Theater & dance

Stage Review

A captivating ‘Ragtime’ at Barrington Stage

Darnell Abraham and the ensemble in “Ragtime.”
Daniel Rader
Darnell Abraham and the ensemble in “Ragtime.”

PITTSFIELD — Few musicals are more crammed with events, ideas, outsize personalities, and raw chapters of American history than “Ragtime.’’

Then again, few musicals draw on more ambitious source material, or are more faithful to the spirit of that material — in this case, E.L. Doctorow’s brilliantly panoramic novel, which blended fictional characters with such historical figures as Emma Goldman, Henry Ford, Booker T. Washington, J.P. Morgan, and Harry Houdini to tell the story of America in the first decade of the 20th century while foreshadowing the convulsive years that lay ahead.

Those reverberating connections between present and past help to shape our experience of Barrington Stage Company’s enthralling new production of “Ragtime’’ right from the show’s opening moments. Director Joe Calarco has devised a prologue that drives home the fact that “then’’ and “now’’ are but different points on the same continuum.

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Wearing contemporary attire, several principal cast members walk into an attic that is crammed with old-fashioned lamps, chairs, trunks, a rocking horse, a Victrola, and a piano. Above the stage hang three large, wooden windows, canted at an angle, in what is likely a nod by set designer Brian Prather to the three groups of characters whose lives will eventually intertwine. The actors gaze at and touch the artifacts; one performer sits down at the piano and begins to pick out a melody. Then, slowly, they begin to change into period garb.

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And just like that, we are thrust headlong back to New Rochelle in 1902, and into a tale that will dramatize and illuminate issues that remain urgent today, from racial injustice to women’s empowerment to the struggles of immigrants in a hostile new land.

“Ragtime’’ — which features a book by playwright Terrence McNally, lyrics by Lynn Ahrens, and music by Stephen Flaherty — touches upon the evanescent nature of celebrity, the birth of the movie industry, the emergence of courtroom trials as gawk-worthy spectacles, and the heartless exploitation of workers by those whom Teddy Roosevelt (president for most of the period during which “Ragtime’’ takes place) called “malefactors of great wealth.’’

Of course, it’s not enough to capture all that social ferment; any “Ragtime’’ has to deliver as entertainment, too. And that obligation Barrington Stage’s production fulfills, thrillingly. This is a musical that can sometimes sag a bit in Act 2; most of the best songs are in Act 1. But director Calarco’s flair and insight help maintain the show’s vibrancy throughout, buoyed by strong performances from his skilled cast.

The performances are especially vivid in the three key roles that carry most of the show’s emotional weight. One of those roles is Mother, an affluent white woman who registers as a figure of warmth, strength, and ready-for-anything poise in Elizabeth Stanley’s superb portrayal. The marriage between Mother and Father (David Harris) is cordial but distant, and grows more so when he returns from a lengthy trip to find his household, and his wife, greatly changed. Their eerily prescient son Edgar (Elliot Trainor) keeps crying out “Warn the duke!,” having apparently foreseen the assassination that will trigger World War I a decade later. Mother’s firebrand Younger Brother (Hunter Ryan Herdlicka) keeps searching for a cause to which he can attach his passion, especially after his declaration of love to songstress Evelyn Nesbit (Leanne A. Smith) is not reciprocated. Younger Brother’s encounter with Goldman (Anne L. Nathan, excellent) proves transformative.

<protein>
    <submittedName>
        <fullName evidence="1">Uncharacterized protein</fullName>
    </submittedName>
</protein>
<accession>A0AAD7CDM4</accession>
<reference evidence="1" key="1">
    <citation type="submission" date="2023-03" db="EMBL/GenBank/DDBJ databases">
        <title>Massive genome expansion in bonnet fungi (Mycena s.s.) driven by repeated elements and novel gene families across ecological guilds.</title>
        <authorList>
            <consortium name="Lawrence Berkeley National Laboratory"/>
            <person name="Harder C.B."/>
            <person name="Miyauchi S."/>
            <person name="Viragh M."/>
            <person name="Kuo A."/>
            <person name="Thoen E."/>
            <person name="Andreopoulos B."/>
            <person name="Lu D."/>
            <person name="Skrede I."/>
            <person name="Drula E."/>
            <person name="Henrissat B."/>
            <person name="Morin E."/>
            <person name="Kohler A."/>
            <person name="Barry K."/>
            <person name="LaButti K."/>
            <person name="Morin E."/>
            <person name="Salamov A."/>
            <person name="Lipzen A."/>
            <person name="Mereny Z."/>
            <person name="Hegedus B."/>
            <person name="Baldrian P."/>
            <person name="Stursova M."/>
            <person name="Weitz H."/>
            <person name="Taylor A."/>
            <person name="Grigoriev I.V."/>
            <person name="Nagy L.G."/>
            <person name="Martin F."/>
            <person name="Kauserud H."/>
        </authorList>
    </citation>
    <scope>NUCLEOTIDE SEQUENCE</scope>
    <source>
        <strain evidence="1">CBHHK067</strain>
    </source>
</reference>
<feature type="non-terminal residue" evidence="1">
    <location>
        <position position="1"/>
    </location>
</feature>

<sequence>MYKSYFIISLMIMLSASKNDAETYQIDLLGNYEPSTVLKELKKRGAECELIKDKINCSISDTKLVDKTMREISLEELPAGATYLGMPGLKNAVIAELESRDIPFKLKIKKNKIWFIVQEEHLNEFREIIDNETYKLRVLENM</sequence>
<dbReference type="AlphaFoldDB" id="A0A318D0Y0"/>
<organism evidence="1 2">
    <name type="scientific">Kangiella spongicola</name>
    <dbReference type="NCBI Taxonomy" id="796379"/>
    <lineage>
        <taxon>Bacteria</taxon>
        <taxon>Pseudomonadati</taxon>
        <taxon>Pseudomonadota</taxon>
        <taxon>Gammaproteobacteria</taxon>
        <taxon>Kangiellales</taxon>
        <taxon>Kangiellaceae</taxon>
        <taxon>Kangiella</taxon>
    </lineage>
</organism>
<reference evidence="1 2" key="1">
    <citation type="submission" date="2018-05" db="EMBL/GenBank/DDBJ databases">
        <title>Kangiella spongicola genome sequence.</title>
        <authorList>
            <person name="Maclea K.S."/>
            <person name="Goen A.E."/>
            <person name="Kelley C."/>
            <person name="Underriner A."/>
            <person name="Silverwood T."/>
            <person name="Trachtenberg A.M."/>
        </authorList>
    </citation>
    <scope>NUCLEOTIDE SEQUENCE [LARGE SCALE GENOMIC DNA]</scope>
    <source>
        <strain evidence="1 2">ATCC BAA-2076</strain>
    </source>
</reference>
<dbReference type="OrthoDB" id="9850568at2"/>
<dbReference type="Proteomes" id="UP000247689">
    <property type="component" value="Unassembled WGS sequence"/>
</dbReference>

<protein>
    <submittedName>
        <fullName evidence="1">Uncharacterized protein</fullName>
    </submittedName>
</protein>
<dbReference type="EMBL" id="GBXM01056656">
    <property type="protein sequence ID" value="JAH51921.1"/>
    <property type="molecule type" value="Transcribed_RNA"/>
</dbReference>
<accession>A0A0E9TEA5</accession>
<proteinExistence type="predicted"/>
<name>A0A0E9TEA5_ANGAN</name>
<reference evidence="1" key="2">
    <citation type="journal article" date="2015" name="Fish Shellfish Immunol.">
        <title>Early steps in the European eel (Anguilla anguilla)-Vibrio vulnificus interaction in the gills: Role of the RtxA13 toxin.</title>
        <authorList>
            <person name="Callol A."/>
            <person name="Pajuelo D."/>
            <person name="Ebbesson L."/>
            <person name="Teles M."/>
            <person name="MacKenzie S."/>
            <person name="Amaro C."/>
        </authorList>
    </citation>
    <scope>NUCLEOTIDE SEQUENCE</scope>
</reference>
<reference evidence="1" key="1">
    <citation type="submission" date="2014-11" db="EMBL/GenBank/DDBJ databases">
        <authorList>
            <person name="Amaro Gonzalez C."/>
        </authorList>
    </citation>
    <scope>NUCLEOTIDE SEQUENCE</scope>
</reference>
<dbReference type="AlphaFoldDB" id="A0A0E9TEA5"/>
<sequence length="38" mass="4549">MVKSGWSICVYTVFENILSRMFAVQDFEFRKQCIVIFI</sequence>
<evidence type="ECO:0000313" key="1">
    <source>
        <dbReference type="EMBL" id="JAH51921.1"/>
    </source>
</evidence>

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A second key role is Coalhouse Walker Jr., an African-American pianist. Darnell Abraham delivers a powerhouse performance as Coalhouse, communicating the character’s joyous embrace of life at the start and his icy, resolute fury when events spur him on to a quest for revenge. Before that quest, Coalhouse and his estranged girlfriend, Sarah (Zurin Villanueva), reunite at Mother and Father’s house after a dramatic episode involving Coalhouse and Sarah’s baby. Villanueva delivers a shiver-inducing rendition of “Your Daddy’s Son,’’ and she and Abraham team up for a galvanizing “Wheels of a Dream,’’ heartbreaking in its expression of hopes that will soon be cruelly dashed.

The third key role is a Jewish immigrant from Latvia, Tateh (J. Anthony Crane), who is fiercely protective of his young daughter (Frances Evans) as they struggle to make their way in America. Crane makes us feel Tateh’s desperation, and his determination, too, as the immigrant barely survives living in tenements and working in brutal factories before he has a brainstorm about a way to make money — and art — from paper silhouettes.

Early in “Ragtime,’’ Crane teams up with Stanley and Harris for a soaring performance of “Journey On,’’ as Tateh and Father are passing each other on different ships: the former arriving in America for the first time, the latter heading off on an expedition to the North Pole. Compared to that, the drive to Pittsfield is nothing — and this “Ragtime’’ is well worth the trip.

RAGTIME

Presented by Barrington Stage Company at Boyd-Quinson Mainstage, Pittsfield, through July 15. Tickets $15-$72, 413-236-8888, www.barringtonstageco.org

Don Aucoin can be reached at aucoin@globe.com.